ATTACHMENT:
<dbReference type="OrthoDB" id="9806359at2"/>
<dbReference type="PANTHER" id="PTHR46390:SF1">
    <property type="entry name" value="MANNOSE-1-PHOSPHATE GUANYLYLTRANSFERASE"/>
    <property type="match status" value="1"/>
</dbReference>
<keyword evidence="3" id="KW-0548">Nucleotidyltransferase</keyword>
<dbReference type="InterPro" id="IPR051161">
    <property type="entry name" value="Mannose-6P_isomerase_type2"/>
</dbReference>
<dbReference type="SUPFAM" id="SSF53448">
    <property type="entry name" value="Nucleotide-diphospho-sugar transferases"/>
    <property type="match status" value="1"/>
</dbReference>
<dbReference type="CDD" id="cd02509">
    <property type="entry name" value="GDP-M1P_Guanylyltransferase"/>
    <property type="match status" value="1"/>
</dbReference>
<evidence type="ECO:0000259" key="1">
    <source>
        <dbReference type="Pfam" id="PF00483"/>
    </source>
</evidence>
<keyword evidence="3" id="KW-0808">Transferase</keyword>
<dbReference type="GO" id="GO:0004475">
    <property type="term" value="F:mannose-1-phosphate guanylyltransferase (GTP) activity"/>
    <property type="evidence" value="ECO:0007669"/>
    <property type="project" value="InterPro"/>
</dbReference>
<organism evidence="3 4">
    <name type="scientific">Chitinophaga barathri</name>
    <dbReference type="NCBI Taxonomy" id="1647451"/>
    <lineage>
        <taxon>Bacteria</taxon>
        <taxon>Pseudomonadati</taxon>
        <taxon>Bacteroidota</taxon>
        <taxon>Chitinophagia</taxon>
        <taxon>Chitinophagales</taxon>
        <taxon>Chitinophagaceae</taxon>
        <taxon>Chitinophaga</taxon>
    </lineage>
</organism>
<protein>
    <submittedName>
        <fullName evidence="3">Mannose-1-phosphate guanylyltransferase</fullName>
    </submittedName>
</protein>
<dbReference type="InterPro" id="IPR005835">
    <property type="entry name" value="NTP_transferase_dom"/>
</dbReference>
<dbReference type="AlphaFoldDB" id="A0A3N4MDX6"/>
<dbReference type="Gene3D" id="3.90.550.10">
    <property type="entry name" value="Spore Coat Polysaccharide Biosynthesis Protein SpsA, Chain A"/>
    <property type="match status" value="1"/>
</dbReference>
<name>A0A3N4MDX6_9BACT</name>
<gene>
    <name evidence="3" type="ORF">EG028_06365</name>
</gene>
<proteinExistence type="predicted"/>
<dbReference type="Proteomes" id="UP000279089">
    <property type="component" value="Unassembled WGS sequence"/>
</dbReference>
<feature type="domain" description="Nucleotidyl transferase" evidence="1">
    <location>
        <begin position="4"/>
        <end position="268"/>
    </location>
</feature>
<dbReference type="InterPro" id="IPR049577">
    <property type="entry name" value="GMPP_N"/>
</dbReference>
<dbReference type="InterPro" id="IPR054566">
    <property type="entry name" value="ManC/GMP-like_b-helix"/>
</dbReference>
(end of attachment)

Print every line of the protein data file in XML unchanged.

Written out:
<dbReference type="OrthoDB" id="9806359at2"/>
<dbReference type="PANTHER" id="PTHR46390:SF1">
    <property type="entry name" value="MANNOSE-1-PHOSPHATE GUANYLYLTRANSFERASE"/>
    <property type="match status" value="1"/>
</dbReference>
<keyword evidence="3" id="KW-0548">Nucleotidyltransferase</keyword>
<dbReference type="InterPro" id="IPR051161">
    <property type="entry name" value="Mannose-6P_isomerase_type2"/>
</dbReference>
<dbReference type="SUPFAM" id="SSF53448">
    <property type="entry name" value="Nucleotide-diphospho-sugar transferases"/>
    <property type="match status" value="1"/>
</dbReference>
<dbReference type="CDD" id="cd02509">
    <property type="entry name" value="GDP-M1P_Guanylyltransferase"/>
    <property type="match status" value="1"/>
</dbReference>
<evidence type="ECO:0000259" key="1">
    <source>
        <dbReference type="Pfam" id="PF00483"/>
    </source>
</evidence>
<keyword evidence="3" id="KW-0808">Transferase</keyword>
<dbReference type="GO" id="GO:0004475">
    <property type="term" value="F:mannose-1-phosphate guanylyltransferase (GTP) activity"/>
    <property type="evidence" value="ECO:0007669"/>
    <property type="project" value="InterPro"/>
</dbReference>
<organism evidence="3 4">
    <name type="scientific">Chitinophaga barathri</name>
    <dbReference type="NCBI Taxonomy" id="1647451"/>
    <lineage>
        <taxon>Bacteria</taxon>
        <taxon>Pseudomonadati</taxon>
        <taxon>Bacteroidota</taxon>
        <taxon>Chitinophagia</taxon>
        <taxon>Chitinophagales</taxon>
        <taxon>Chitinophagaceae</taxon>
        <taxon>Chitinophaga</taxon>
    </lineage>
</organism>
<protein>
    <submittedName>
        <fullName evidence="3">Mannose-1-phosphate guanylyltransferase</fullName>
    </submittedName>
</protein>
<dbReference type="InterPro" id="IPR005835">
    <property type="entry name" value="NTP_transferase_dom"/>
</dbReference>
<dbReference type="AlphaFoldDB" id="A0A3N4MDX6"/>
<dbReference type="Gene3D" id="3.90.550.10">
    <property type="entry name" value="Spore Coat Polysaccharide Biosynthesis Protein SpsA, Chain A"/>
    <property type="match status" value="1"/>
</dbReference>
<name>A0A3N4MDX6_9BACT</name>
<gene>
    <name evidence="3" type="ORF">EG028_06365</name>
</gene>
<proteinExistence type="predicted"/>
<dbReference type="Proteomes" id="UP000279089">
    <property type="component" value="Unassembled WGS sequence"/>
</dbReference>
<feature type="domain" description="Nucleotidyl transferase" evidence="1">
    <location>
        <begin position="4"/>
        <end position="268"/>
    </location>
</feature>
<dbReference type="InterPro" id="IPR049577">
    <property type="entry name" value="GMPP_N"/>
</dbReference>
<dbReference type="InterPro" id="IPR054566">
    <property type="entry name" value="ManC/GMP-like_b-helix"/>
</dbReference>